Phil Hunt of Oracle makes a very good point about OpenID, Information Cards, and Passwords:
It all sounds wonderful. But Kim skips over the problem of how did he get that card? How was he originally authenticated when the card was issued?
Is the information card periodically refreshed or re-authenticated? If it lasts forever, what happens if the information is lost or copied? What happens if someone else is using his workstation? What happens when the Kim switches workstations? For example, Kim decides to check his CNNPolitics profile from a friend’s house? He’ll likely have obtain a new card. I suspect that will involve some form of authentication with his managed card provider. It is clear, while InfoCards may reduce the need for authentication and passwords it does not eliminate them.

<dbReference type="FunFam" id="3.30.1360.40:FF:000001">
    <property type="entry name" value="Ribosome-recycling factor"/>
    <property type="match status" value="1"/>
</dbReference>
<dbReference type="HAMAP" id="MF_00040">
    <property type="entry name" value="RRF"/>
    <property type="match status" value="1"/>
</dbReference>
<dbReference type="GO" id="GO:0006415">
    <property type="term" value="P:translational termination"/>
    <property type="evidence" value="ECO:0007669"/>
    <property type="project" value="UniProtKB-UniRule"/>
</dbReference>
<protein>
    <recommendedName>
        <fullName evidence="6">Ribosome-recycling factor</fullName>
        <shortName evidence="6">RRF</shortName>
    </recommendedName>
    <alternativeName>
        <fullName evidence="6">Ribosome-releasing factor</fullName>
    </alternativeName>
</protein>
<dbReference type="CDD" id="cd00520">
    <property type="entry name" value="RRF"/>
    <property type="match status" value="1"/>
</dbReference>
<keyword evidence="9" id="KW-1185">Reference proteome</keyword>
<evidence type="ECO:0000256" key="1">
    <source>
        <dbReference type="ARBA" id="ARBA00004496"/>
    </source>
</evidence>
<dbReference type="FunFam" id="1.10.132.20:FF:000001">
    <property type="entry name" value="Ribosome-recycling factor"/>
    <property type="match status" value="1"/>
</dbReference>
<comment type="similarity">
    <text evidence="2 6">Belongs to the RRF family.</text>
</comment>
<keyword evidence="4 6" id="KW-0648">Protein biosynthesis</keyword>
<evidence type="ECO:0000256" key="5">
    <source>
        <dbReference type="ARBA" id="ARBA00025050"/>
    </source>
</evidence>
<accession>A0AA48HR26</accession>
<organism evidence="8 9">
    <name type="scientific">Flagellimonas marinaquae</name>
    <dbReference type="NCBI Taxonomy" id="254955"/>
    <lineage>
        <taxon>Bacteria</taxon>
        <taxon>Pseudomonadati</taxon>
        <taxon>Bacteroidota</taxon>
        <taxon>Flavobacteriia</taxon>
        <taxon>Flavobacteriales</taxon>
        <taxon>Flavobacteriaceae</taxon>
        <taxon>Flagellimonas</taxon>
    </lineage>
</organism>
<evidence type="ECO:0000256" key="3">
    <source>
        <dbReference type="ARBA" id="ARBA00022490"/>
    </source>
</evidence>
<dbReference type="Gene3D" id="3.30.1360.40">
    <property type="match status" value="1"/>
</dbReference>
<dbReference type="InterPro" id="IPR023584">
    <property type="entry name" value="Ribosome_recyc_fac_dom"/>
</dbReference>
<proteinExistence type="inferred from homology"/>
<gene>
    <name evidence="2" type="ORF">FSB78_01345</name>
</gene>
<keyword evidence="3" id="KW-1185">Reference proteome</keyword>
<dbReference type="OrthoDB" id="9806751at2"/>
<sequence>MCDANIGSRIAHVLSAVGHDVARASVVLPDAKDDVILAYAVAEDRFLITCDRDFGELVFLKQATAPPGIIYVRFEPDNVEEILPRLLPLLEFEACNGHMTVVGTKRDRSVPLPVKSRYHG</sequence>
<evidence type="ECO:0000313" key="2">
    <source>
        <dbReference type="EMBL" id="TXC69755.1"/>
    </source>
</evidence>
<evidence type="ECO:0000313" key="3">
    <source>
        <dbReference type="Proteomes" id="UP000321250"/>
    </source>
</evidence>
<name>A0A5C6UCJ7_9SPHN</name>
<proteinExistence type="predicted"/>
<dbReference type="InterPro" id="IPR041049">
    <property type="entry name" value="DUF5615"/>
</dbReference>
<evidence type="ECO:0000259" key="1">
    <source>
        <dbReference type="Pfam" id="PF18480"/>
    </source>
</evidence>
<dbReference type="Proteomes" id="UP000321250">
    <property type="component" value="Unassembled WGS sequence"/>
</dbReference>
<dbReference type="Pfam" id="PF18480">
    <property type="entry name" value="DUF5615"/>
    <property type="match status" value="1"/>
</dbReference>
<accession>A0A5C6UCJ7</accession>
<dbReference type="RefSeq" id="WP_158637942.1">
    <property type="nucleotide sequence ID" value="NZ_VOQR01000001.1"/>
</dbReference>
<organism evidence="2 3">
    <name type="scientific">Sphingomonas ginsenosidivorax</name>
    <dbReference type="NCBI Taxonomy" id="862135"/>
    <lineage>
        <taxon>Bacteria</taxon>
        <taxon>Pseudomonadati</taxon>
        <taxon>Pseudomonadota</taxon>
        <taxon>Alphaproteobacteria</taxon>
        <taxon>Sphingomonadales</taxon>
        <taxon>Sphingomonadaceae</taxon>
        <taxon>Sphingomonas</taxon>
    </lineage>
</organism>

Like Phil, I am also a big fan of Information Cards. OpenID, not so much. I would like to see something reduce the reliance on passwords regardless which technology ultimately gets adopted. But currently I don’t see either technology reducing the use of passwords for authentication for anything other than throw away use, like authentication to leave a comment on a blog.
The way provider support the entire life-cycle of the identity seems to always involve passwords at some point, regardless of support for OpenID, Information Cards, or even for that matter, SAML.